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As the UNC-IntraHealth Summer Fellows Program turned ten this year, it expanded to include, for the first time, graduate students studying not only public health, but also nursing and political science at the University of North Carolina at Chapel Hill (UNC).
Last month, the three 2019 fellows graduated from the program after ten weeks of working side-by-side with global health professionals at IntraHealth International. They analyzed data on family planning in Burkina Faso, created a tool to help health officials in Namibia quickly assess the quality of nursing care at their health facilities, and conducted a literature review of sexual harassment in the health workplace.
Thirty-seven fellows have now completed the program. Each year, they work directly with IntraHealth’s experts, data, and programs around the world. Some of their past projects have focused on:
All graduate students enrolled at UNC’s Gillings School of Global Public Health are eligible to apply to this highly competitive program. Applications become available each year in the fall.
Ebahi Ikharo is a doctoral student at the UNC School of Nursing and a Hillman Scholar in Nursing Innovation. During her fellowship at IntraHealth, Ikharo worked with Pamela McQuide. She traveled to Namibia to collect data from hospitals in and around Windhoek for a baseline assessment of the quality of obstetric and maternity services nurses there are providing. As part of the assessment, Ikharo created a new tool to help health officials in Namibia quickly assess whether their facilities are up to standards for maternity care.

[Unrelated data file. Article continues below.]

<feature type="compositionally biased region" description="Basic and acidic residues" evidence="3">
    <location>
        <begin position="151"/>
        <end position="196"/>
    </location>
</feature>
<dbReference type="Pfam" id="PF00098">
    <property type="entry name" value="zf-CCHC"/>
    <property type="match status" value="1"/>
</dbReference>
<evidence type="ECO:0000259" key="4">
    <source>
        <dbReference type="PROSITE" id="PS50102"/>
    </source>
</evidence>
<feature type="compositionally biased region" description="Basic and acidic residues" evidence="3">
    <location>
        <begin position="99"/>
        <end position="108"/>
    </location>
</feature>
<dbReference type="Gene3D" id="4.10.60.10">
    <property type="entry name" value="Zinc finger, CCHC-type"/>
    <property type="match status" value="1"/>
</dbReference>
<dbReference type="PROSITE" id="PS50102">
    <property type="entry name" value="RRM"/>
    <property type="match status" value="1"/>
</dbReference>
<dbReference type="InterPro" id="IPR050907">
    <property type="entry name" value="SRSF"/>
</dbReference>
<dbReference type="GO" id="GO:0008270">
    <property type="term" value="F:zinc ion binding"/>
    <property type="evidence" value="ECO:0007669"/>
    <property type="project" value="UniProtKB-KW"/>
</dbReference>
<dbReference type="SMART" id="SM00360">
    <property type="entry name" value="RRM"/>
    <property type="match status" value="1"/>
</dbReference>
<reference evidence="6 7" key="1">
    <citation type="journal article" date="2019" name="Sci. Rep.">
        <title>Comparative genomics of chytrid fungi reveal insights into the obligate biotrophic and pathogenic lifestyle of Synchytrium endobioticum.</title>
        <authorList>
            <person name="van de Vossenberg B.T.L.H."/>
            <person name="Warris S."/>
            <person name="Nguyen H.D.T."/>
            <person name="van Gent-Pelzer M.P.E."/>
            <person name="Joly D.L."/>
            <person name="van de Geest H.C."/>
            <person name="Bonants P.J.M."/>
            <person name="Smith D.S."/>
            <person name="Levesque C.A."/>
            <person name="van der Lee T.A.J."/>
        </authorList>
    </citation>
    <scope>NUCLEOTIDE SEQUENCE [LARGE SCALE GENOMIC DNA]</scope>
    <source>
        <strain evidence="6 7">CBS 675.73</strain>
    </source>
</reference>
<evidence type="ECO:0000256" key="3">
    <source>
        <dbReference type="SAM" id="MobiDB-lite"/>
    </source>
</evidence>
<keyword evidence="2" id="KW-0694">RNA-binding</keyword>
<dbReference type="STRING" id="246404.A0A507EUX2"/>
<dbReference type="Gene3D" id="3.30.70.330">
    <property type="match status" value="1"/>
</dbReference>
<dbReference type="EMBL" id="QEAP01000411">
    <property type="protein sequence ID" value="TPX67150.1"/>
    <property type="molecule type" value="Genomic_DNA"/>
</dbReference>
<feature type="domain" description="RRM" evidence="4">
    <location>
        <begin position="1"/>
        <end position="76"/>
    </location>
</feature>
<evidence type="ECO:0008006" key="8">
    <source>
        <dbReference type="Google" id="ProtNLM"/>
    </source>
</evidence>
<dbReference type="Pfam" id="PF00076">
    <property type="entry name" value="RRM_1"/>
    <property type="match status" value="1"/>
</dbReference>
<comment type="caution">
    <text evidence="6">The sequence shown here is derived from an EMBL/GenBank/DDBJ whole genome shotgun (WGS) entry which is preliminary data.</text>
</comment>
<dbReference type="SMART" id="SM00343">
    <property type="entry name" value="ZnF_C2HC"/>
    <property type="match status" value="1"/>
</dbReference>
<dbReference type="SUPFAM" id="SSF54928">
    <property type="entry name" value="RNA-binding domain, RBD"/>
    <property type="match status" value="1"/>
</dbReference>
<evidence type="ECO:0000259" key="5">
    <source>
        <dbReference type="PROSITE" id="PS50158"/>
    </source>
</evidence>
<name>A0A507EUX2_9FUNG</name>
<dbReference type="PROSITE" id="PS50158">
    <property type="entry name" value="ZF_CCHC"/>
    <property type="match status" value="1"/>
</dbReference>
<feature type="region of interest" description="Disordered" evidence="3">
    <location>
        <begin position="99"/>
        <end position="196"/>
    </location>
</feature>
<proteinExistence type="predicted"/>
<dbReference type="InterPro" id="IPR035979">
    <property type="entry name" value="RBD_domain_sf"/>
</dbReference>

Cassie Rice is a master’s student studying political science in UNC’s College of Arts & Sciences. Working with Candy Newman at IntraHealth, Rice conducted a literature review of sexual harassment in the workplace. Over the course of her fellowship, she explored the shifting global response to sexual harassment and the factors that contribute to it, including inequality and sex segregation, structural vulnerabilities in the workplace, and gaslighting and retaliation.
Anna Williams is a master’s student at the UNC Gillings School of Global Public Health in the Department of Maternal and Child Health, where she focuses on sexual and reproductive health. Williams worked with Schatzi McCarthy to develop a case study using data about contraception use in Burkina Faso. Over the course of her fellowship, Williams explored the factors that predetermine or influence women and religious couples in this West African country—where modern contraceptive prevalence is generally low—to continuously use modern contraceptive methods.
Learn more about the UNC-IntraHealth Summer Fellows Program.